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Too many things to buy, but not enough bullets

As someone who held massive cash (in proportion to my networth) previously, it feels scary to see that I'm running out of cash.

For context, just 1 year ago back in Aug 2020, I talked about having $300k CASH before reaching 30 and the breakdown is here.

Few days after I posted, I came upon Tiger Brokers (see my guide and referral here) and have invested heavily since. I grew my Tiger Brokers portfolio from $0 to $28k (one month later) to $70k (five months later) to $95k (eight months later) to $136k (eleven months later) to $170k now (1 year 3 mths later).

And unfortunately, I am sitting on paper losses amounting to close to $9,000 now 🙃as a bulk of my portfolio is in HK/China stocks ðŸ™ƒðŸ™ƒðŸ™ƒðŸ™ƒðŸ™ƒI'm the donkey.

I've depleted more than half of my CASH warchest just on stocks alone.

I also started my crypto journey in Feb this year. From $0 to close to $30k capital pumped. Though the good news is I'm seeing gains of around 20-30%. Not an amazing feat compared to people who doubled, tripled their moolahs but better than my stocks portfolio

Just by simple maths, it seems like I've pumped around $210k cash across 1 year plus. LOL I joked to my fam that I could by a 3-room HDB in non-mature estate. Worse is, at this point, I can't tell if I was better off investing or keeping my money untouched in the banks ðŸ˜‚

Beyond the cash pumped out for investment, I still have to ensure I've enough money for my liabilities - mortgage loans, credit card bills, household bills etc. 

It feels weird to see my cash cushion deflating more and more as I've trying to "buy the dip" at every occasion or even buy without dips seeing that things seem rosier; only to see that some "dips" seem to be forever black holes! ðŸ™

At this stage, I feel like I'm eagerly waiting for payday just so I have more guts to invest more and have the mental peace that I have $ that I do not touch for emergency. 

I tried cashing out from a few stocks to channel the funds to others (at times making slight losses), but felt stupid over those decisions because after I sold - prices went up. I could have held on to solid stocks that continues growing OR sell some with some profit. 

I also don't bear to cut losses on stocks that have plummeted 60-70% thinking that I am ok to hold it long-term.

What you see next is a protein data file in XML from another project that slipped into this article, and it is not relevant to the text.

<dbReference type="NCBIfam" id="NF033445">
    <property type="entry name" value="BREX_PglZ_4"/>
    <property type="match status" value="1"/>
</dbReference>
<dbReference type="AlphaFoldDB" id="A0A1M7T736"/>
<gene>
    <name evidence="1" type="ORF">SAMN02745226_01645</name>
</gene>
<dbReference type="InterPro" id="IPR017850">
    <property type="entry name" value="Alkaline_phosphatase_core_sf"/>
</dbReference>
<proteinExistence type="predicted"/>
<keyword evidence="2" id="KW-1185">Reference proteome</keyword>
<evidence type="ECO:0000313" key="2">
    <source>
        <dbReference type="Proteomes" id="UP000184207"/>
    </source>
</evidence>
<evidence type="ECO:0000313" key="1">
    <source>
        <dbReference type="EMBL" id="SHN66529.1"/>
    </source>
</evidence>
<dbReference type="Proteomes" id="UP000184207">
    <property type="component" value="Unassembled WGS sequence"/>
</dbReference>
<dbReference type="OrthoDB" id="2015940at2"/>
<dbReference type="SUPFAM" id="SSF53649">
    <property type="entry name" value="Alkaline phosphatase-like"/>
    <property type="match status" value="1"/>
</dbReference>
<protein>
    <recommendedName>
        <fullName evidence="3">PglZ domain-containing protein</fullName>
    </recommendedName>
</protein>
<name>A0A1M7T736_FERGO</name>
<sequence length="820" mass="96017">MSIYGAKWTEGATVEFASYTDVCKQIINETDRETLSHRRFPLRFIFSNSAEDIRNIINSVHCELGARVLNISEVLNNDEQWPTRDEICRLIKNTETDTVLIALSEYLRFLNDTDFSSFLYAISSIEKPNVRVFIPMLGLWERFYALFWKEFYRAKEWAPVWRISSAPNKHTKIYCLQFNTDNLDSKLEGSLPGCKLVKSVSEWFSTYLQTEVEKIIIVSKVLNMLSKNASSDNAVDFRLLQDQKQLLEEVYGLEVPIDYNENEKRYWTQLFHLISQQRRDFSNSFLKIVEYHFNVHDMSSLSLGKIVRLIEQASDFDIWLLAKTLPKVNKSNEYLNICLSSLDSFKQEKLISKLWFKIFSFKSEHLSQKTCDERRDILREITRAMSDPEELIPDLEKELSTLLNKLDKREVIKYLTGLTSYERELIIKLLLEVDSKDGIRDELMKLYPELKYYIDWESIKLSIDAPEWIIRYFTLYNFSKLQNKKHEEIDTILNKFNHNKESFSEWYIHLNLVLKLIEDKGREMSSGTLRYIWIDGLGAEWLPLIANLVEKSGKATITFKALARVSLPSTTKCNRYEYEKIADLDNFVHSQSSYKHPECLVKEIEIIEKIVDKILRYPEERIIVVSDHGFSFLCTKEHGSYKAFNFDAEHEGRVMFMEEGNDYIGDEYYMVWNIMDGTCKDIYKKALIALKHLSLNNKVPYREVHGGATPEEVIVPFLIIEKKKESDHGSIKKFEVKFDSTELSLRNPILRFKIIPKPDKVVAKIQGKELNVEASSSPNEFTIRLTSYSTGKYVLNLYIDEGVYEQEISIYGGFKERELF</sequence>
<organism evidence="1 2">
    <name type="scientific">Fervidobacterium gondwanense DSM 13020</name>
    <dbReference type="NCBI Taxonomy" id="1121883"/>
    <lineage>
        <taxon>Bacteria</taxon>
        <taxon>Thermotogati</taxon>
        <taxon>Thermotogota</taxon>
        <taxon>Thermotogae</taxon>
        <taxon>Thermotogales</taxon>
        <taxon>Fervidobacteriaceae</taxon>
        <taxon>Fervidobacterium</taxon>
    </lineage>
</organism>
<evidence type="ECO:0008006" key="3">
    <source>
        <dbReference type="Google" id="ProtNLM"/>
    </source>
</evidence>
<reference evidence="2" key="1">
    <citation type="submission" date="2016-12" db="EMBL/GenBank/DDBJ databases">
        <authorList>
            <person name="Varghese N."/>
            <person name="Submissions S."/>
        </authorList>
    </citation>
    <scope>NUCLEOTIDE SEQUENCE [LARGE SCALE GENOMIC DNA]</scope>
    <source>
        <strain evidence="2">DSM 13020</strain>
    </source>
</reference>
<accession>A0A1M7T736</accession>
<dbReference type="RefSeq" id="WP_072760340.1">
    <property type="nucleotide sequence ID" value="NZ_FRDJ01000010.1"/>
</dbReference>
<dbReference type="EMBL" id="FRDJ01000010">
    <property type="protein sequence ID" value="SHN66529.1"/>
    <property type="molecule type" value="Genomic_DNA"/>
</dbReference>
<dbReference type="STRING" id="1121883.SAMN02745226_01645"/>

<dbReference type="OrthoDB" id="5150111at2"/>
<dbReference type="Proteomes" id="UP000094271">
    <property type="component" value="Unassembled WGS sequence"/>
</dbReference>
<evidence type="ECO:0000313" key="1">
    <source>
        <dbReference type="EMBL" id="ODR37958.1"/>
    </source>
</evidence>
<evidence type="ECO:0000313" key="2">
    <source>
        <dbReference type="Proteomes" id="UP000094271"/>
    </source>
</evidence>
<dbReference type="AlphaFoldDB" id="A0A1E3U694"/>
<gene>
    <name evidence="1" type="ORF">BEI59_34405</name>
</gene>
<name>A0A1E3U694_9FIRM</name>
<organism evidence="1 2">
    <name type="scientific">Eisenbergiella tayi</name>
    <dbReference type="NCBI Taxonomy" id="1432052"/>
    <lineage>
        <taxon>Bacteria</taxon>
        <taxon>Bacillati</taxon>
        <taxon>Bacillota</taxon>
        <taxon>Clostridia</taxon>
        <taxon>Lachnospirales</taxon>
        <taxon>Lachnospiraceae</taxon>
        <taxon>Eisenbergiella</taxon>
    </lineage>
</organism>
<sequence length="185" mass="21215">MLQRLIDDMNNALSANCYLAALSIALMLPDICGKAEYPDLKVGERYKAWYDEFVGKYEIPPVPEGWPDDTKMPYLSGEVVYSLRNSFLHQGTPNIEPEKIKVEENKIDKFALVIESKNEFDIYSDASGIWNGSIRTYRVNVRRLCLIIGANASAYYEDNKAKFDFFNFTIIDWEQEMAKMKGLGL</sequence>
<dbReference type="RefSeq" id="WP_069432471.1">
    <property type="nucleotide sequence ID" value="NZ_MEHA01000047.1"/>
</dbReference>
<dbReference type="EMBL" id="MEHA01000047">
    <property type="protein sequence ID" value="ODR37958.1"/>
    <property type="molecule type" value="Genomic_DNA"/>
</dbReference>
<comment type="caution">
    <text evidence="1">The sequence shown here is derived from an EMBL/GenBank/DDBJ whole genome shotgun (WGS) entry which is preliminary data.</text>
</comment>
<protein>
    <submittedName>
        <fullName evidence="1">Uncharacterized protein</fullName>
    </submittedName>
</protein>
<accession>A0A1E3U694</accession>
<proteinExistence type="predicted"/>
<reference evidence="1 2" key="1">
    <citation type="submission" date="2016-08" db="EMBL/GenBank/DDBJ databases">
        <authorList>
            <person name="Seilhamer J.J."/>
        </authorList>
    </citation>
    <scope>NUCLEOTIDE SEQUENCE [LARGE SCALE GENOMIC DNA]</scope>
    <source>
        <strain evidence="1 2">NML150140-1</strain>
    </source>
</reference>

I've also averaged up on growth stocks, only to see them coming back down and thinking I should have waited longer before I enter.

Whether these are the right decisions, only time will tell. 

There are quite a few interesting and conflicting thoughts I had over the past year investing. While I'm  not seeing good gains/good enough for me to retire, I think this volatile period has been a good experience. Everyone who has invested will definitely see gains and losses. Nobody is godly enough to predict what's going to happen. 

I just need to continue my discipline in saving more/spending little; have more patience; learn more; and have faith and trust that things will be better.

I guess as long as I'm not using leverage, and as long as I remain employed, I should be able to stomach these. 


Comments

  1. Hi, just wanted to let you know what you are experiencing now is par for the course as an investor.

    All investment come with risk and the markets go up and down.

    As you gain more experience and courage that commensurate with higher pay / savings, and you invest more, you should expect bigger gyration in your invested wealth. I like the phrase used by CW8888, the blogger who retired in 2016 : "Invested wealth is an illusion!"

    What this means is that one day your investment may be worth $1M, the next day, the markets plunge and your investment is worth only $500,000. So you want to be an investor, you have to be mentally and emotionally prepared.

    I have encountered 6 market bears so far in my investment journey. Each time the bear came, Mr Market would "borrow" money from my investment (paper loss) anything from $50,000 to well over $160,000 during the Covid bear in Mar 2020. No matter how many bears one encountered before, one would feel the "pain" again when you see your invested wealth get decimated.

    You need to have a sound and substantial cushion in savings to weather the ups and downs of the markets. For me, I have built up a strong CPF savings foundation that would allow me to sleep soundly come bears or bulls.

    Good luck.


    ReplyDelete
    Replies
    1. Hi there, thank you so much for your sharing and encouragement! And thank you for taking the time to share your thoughts. I really appreciate it!

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